If thermography is new in your plant, the first few inspection cycles may yield a large number of finds. Subsequent inspections should go more smoothly. After about three cycles, reorganize the routes so they are more efficient, and add new routes and equipment into the inspection cycle as necessary. The optimum frequency of inspection will be determined by the needs of the equipment assets. As they age, are heavily loaded or are poorly maintained, inspections may become more frequent.

Frequency of inspection is based on a number of factors. The key drivers are safety, the criticality of the equipment, the expense of a failure and the frequency with which problems impact  production and/or maintenance. The last point is important enough that you should devote time to researching past failures, discussing with coworkers and reviewing plant records. Once the equipment has gone through several cycles of inspection, you may find the frequencies in Table 1 are a good target.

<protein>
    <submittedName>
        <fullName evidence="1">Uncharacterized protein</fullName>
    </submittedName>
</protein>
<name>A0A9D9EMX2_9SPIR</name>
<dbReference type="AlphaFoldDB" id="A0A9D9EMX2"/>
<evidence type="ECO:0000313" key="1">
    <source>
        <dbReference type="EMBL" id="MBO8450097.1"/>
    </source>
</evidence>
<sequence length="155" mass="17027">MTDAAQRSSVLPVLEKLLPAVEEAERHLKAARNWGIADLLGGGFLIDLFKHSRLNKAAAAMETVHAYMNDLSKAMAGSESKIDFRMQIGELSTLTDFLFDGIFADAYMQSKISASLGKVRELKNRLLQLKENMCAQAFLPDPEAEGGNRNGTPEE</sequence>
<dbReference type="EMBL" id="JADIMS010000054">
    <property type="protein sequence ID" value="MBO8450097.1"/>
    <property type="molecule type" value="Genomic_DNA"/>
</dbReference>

Equipment Type Frequency of Inspection
High voltage substations 1-3 years
Transformers Annually
440V Motor Control Centers (Air conditioned) 6-12 months
Non-air conditioned or older 4-6 months
Electrical distribution equipment 4-6 months
Large motors* Annually
Smaller motors 4-6 months
* Assumes vibration analysis, MCA and lube analysis are also being used

It is also vital to inspect all new equipment as part of the acceptance process and, for larger equipment, to establish a baseline. If equipment is damaged on arrival, inspect it as soon as possible to determine its actual condition. Some plants send their thermographers offsite to inspect new equipment before it is delivered, often finding deficiencies and problems before the equipment is accepted. When repairs or modifications are made to equipment, the CMMS must alert the thermographer to conduct a follow-up inspection; all too often a repair is not adequately made, for a variety of reasons, so do not assume everything is okay until the follow-up proves it.